A Libyan man was jailed for the rest of his life on Monday for murdering three men in a stabbing spree in a park in England last year in what the judge said was a terrorist attack.
Khairi Saadallah, 26, used an 8-inch (20 cm) knife to kill the three men and attacked others in the park in the southern English town of Reading on a balmy summer evening on June 20.
“His attack was so swift, ruthless, and brutal that none of them had any chance to react, let alone to defend themselves,” Judge Nigel Sweeney said.
Saadallah pleaded guilty to murder and attempted murder in November and his defense team argued that he was suffering from a mental disorder. But the judge rejected this and said he had made crude attempts to portray himself as “mad” in police interviews.
“Having no doubt that this is a rare and exceptional case in which just punishment requires that you must be kept in prison for the rest of your life, (I) make a whole life order,” Sweeney told him.
Whilst in Libya as a teenager in 2011, Saadallah fought as a member of the militia Ansar al Sharia, which is now banned, during and after the uprising against Moammar al-Gaddafi.
He came to Britain in 2012 and was granted asylum after lying about his past, and maintained his extremist views, Sweeney said in sentencing remarks. Saadallah, who had six previous convictions, had only been released from prison for another offence 15 days before the attack.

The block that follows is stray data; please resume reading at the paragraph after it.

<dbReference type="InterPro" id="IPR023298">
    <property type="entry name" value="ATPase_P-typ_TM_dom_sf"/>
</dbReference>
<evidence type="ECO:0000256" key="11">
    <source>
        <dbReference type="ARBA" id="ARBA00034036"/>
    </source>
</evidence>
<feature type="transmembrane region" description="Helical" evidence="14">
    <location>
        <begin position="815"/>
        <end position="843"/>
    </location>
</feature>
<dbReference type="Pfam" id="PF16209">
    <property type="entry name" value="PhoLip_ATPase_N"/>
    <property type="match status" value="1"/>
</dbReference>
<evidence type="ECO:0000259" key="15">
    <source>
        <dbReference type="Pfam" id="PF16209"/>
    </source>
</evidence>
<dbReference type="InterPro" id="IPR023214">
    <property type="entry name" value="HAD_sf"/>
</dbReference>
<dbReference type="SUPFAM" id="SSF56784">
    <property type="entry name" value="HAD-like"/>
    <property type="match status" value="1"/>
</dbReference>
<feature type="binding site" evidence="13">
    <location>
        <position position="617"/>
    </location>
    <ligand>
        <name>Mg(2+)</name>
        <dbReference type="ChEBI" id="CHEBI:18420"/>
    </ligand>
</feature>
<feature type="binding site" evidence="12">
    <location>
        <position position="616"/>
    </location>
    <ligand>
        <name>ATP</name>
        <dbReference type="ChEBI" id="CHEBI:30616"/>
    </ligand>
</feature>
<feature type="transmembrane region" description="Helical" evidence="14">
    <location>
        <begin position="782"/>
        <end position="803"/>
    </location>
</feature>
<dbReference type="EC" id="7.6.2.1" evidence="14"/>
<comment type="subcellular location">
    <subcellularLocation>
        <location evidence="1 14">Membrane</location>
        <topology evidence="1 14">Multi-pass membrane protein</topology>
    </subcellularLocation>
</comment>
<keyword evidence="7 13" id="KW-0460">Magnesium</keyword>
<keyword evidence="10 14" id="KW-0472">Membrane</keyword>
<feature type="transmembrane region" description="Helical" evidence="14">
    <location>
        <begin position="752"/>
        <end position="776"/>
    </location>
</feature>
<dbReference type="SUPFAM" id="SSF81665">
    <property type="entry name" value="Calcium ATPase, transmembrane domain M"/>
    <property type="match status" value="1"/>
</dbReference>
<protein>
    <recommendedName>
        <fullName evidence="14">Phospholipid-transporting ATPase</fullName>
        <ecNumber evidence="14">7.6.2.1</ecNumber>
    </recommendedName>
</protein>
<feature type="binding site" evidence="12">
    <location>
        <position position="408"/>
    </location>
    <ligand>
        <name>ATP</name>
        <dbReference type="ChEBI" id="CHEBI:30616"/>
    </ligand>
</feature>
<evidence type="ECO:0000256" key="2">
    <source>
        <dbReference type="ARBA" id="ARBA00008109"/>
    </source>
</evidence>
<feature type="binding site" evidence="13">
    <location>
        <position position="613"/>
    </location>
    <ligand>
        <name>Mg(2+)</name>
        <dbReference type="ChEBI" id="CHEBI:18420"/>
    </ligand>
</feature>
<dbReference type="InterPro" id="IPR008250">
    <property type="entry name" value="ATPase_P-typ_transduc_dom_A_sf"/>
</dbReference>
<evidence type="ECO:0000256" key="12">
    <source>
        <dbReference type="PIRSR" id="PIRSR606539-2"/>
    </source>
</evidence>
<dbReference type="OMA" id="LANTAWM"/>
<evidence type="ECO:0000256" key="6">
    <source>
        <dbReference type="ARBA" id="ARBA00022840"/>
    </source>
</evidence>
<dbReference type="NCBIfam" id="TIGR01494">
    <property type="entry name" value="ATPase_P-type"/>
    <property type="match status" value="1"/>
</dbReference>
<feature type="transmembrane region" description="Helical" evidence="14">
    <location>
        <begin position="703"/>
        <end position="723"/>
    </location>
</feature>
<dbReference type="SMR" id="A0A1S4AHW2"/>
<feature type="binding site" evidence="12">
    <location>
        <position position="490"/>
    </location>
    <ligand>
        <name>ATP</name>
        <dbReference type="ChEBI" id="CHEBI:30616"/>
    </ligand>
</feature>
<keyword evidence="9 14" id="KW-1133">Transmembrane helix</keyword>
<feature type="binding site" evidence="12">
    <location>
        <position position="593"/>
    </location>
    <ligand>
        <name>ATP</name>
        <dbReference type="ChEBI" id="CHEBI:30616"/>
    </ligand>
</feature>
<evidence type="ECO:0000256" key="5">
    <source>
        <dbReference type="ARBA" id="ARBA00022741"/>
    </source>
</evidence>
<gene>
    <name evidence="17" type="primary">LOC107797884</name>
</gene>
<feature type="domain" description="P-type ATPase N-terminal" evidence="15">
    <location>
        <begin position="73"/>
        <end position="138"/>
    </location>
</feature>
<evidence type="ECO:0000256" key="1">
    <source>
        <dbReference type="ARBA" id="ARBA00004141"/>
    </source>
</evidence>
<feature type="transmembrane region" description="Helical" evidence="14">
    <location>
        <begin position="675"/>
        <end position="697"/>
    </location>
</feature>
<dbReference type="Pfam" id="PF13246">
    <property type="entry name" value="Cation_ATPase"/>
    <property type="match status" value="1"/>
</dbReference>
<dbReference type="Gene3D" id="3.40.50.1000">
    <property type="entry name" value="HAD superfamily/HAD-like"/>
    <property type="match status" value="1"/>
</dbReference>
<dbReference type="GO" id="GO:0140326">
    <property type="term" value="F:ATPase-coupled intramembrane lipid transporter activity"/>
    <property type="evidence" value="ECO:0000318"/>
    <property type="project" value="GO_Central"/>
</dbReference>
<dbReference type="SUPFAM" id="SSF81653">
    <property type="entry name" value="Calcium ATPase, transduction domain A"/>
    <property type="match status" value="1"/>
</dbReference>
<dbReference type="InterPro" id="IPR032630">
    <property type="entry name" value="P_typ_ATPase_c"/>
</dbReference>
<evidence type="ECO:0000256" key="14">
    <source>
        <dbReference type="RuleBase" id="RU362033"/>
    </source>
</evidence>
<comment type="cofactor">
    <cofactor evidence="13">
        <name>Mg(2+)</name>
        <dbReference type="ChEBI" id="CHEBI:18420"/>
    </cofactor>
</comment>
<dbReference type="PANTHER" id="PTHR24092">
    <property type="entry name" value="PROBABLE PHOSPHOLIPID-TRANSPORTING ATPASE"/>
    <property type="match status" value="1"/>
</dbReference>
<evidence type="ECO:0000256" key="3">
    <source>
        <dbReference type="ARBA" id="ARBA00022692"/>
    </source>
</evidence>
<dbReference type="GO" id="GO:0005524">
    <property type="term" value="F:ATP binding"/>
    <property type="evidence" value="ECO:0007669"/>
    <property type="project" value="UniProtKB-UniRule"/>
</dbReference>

During the 2020 attack in Britain, Saadallah targeted a group of seven friends, stabbing three fatally - James Furlong, 36, and David Wails, 49, from Britain, and US national Joseph Ritchie-Bennett, 39.
Another of the group required 28 stitches to a head wound. Two other men who were sitting with friends nearby were also stabbed, one in the back while the other suffered a cut to his cheek.
“It took him less than 10 seconds to kill three innocent men, and he then went on to attack and tried to kill another three men before running off towards the town center,” said Kath Barnes, head of Counter Terrorism Policing in the south east of England.